On the heels of Mitt Romney’s narrow Iowa victory over former Senator Rick Santorum, Colorado Democrats today said Romney’s positions on immigration put him outside the mainstream and make him virtually unelectable in Colorado.
“While Mitt Romney squeaked out a narrow win last night (in Iowa), what we are going to see is that the victory is going to prove to be very expensive for him, both in terms of the resources he poured into beating his incredibly weak counterparts in the Republican Party and (in terms of) the pandering positions that he has embraced to appeal to Tea Party Republicans,” Colorado Democratic Party Chairman Rick Palacio said at a press conference today.
“By now you have probably heard the national pundits making light of the fact that after six years of campaigning in Iowa, Mitt Romney earned six fewer votes than he earned in 2008 in the same caucus in Iowa. It is a fun statistic to talk about but it also reveals how weak Mitt Romney’s support is in his own party.”
For President Obama, immigration could be the gift that keeps on giving. His own positions appeal to (and infuriate) both sides of the immigration debate–challenging laws in Alabama and Arizona on one hand and on the other hand deporting a record 400,000 illegal immigrants in 2011 alone.
The real gifts to Obama, though, may come from a shifting demographic and an apparent GOP blindness to this shift.
Doug Massey, head of the Mexican Migration Project at Princeton University, reported last year that migration from Mexico to the United States has reached its lowest level in decades and may even have crossed over into net zero territory.
Douglas S. Massey, co-director of the Mexican Migration Project at Princeton, an extensive, long-term survey in Mexican emigration hubs, said his research showed that interest in heading to the United States for the first time had fallen to its lowest level since at least the 1950s. “No one wants to hear it, but the flow has already stopped,” Mr. Massey said, referring to illegal traffic. “For the first time in 60 years, the net traffic has gone to zero and is probably a little bit negative.”
The decline in illegal immigration, from a country responsible for roughly 6 of every 10 illegal immigrants in the United States, is stark. The Mexican census recently discovered four million more people in Mexico than had been projected, which officials attributed to a sharp decline in emigration.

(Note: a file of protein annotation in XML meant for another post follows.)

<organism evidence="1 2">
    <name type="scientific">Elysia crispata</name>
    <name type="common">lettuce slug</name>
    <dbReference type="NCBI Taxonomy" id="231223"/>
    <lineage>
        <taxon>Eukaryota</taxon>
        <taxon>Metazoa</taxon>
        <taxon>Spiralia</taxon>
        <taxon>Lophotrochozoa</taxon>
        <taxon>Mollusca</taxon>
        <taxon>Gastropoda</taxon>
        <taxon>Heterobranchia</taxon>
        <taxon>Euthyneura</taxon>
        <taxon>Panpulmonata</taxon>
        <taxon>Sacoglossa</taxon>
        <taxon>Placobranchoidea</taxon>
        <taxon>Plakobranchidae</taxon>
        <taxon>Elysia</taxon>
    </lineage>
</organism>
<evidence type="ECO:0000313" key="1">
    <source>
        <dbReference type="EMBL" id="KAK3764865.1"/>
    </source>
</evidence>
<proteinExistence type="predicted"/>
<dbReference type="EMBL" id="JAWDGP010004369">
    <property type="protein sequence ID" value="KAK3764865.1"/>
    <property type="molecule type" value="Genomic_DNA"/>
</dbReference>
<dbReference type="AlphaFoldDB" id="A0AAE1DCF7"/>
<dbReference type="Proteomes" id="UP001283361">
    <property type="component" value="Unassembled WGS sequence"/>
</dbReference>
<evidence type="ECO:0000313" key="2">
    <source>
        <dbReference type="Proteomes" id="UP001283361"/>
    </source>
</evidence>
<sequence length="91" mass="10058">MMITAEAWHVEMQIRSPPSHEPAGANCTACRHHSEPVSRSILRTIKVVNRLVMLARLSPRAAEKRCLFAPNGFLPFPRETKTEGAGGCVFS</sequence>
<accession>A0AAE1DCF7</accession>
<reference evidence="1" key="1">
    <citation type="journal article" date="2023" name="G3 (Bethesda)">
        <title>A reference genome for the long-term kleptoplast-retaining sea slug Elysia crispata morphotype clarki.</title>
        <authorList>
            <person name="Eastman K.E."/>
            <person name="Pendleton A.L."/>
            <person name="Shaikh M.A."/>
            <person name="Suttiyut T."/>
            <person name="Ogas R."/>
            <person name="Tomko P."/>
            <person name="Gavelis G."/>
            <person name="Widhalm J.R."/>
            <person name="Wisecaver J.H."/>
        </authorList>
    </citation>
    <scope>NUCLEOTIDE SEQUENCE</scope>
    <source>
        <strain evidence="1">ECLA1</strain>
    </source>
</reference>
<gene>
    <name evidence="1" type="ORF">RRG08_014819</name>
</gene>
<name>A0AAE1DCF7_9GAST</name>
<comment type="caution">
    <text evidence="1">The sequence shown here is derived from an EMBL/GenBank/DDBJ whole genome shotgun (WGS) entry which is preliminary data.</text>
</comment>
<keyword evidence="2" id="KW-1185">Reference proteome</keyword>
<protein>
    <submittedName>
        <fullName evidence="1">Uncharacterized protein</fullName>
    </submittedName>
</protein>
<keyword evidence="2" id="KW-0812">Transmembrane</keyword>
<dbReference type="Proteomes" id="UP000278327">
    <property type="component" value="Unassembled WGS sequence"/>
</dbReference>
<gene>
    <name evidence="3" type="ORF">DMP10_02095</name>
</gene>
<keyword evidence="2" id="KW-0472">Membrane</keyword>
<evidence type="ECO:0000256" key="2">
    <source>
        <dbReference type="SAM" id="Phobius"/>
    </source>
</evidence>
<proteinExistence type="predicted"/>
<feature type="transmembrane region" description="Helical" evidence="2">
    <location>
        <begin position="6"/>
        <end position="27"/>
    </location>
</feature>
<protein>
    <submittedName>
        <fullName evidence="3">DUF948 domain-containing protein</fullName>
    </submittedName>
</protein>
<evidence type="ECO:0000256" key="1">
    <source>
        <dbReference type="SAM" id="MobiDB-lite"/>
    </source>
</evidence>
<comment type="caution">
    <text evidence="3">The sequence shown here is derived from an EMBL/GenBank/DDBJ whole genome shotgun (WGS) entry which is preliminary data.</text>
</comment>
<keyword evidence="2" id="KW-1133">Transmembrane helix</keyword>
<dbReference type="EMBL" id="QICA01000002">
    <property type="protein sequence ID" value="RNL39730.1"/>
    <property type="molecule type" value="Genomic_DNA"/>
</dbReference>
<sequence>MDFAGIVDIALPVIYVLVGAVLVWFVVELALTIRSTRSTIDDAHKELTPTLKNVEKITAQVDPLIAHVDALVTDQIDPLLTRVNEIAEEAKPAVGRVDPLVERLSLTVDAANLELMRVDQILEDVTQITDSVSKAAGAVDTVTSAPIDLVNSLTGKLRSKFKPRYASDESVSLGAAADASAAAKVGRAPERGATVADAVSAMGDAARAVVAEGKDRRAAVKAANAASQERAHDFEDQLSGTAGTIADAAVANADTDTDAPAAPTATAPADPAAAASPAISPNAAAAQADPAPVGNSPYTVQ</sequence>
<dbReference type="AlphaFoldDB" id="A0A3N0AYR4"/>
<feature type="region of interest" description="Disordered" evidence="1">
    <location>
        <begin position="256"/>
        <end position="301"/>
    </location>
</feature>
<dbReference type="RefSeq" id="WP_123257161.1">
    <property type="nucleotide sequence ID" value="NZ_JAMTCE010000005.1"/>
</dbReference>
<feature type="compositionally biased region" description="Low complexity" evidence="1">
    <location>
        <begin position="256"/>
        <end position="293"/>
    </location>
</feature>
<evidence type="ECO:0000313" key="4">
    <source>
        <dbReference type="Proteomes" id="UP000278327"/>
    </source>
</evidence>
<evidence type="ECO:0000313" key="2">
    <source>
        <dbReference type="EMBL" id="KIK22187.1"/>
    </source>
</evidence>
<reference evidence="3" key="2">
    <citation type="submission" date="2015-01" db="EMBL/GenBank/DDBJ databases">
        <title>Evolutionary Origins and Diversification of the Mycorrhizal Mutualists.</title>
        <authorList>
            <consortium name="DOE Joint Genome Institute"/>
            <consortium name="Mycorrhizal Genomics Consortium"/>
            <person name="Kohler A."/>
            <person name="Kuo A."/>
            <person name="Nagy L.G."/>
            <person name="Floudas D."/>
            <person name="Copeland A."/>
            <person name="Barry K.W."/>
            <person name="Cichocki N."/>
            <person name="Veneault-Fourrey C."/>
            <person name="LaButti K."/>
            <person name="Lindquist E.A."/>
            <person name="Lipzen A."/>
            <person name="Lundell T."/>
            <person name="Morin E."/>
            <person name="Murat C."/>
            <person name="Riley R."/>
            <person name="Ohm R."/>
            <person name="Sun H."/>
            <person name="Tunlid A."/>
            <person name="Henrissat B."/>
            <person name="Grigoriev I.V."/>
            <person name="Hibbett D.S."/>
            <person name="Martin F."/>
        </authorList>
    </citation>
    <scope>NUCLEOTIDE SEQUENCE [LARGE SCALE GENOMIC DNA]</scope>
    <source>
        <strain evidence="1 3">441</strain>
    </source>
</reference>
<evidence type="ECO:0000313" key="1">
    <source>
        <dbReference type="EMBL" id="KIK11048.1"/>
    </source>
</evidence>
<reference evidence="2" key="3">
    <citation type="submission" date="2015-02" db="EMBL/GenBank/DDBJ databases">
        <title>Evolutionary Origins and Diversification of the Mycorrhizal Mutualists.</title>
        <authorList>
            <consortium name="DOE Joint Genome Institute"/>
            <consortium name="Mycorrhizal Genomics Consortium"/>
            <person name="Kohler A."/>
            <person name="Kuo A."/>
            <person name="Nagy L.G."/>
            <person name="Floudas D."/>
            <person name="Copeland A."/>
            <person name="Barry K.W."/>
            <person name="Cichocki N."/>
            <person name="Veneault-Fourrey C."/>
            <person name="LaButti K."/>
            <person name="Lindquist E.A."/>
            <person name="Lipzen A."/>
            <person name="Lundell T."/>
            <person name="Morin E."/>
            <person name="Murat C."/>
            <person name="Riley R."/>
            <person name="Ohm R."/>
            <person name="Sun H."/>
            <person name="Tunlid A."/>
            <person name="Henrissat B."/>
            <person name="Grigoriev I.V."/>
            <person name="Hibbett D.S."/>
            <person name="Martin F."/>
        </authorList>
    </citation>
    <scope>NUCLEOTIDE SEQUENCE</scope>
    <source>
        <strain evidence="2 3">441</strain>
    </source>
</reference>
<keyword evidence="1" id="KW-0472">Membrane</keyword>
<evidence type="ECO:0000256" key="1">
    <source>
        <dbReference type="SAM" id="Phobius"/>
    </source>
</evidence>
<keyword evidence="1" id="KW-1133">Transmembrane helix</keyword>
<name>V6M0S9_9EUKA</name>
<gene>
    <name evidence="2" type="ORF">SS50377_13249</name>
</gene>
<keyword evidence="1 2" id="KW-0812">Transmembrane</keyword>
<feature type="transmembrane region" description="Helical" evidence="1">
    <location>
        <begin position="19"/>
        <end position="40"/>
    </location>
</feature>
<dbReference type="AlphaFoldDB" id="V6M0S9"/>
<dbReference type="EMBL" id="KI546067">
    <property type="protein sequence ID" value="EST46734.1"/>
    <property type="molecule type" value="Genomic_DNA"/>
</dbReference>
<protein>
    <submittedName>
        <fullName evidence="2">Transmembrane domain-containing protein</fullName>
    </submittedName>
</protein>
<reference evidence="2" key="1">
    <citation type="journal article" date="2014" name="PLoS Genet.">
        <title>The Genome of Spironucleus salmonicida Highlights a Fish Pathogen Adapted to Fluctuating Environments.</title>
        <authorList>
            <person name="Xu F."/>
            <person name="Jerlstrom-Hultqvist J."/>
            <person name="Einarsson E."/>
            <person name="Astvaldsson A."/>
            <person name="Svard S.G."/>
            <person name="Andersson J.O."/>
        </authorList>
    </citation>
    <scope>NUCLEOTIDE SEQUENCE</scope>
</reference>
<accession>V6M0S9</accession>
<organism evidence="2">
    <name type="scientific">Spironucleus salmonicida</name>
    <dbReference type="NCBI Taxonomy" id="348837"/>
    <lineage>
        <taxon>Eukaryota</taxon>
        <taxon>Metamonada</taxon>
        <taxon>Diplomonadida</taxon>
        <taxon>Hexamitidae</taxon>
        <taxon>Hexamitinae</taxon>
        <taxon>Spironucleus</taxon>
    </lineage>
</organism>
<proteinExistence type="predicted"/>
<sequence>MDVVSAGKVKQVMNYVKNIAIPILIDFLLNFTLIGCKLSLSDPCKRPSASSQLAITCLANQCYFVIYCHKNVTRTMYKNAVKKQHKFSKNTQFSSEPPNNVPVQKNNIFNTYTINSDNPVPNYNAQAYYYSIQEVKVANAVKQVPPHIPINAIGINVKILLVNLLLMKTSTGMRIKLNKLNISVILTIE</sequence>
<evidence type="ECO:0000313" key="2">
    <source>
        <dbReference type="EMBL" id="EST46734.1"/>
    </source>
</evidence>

American census figures analyzed by the nonpartisan Pew Hispanic Center also show that the illegal Mexican population in the United States has shrunk and that fewer than 100,000 illegal border-crossers and visa-violators from Mexico settled in the United States in 2010, down from about 525,000 annually from 2000 to 2004. Although some advocates for more limited immigration argue that the Pew studies offer estimates that do not include short-term migrants, most experts agree that far fewer illegal immigrants have been arriving in recent years.
Add to this Mitt Romney’s immigrant-bashing rhetoric and you have a likely Republican presidential nominee who may find it difficult to compete strongly for the Latino vote in a general election against Obama.
“If Romney were the Republican nominee, his positions on immigration would be the most extreme of any nominee of our time and he continues to go further to the right and pander to the Tea Party and the Tancredo crowd, saying and standing for anything he thinks will get him elected,” Colorado Rep. Dan Pabon, D-Denver, said this morning.
National advocates for immigrant rights are hammering Mitt Romney this week for opposing legislation providing a path to citizenship for illegal immigrant students.
The advocates maintain that Romney’s recent vow to veto the DREAM Act if he wins the White House will “disqualify” him in the eyes of Latino voters, an ever-growing constituency that both parties have sought to court.
“Millions of Latino voters see their own children and family histories in the aspirations and ambitions of the DREAM youth and don’t take kindly to those determined to slam the doors of opportunity in their faces,” Frank Sharry, executive director of America’s Voice, an immigrant rights group, said Tuesday in a statement.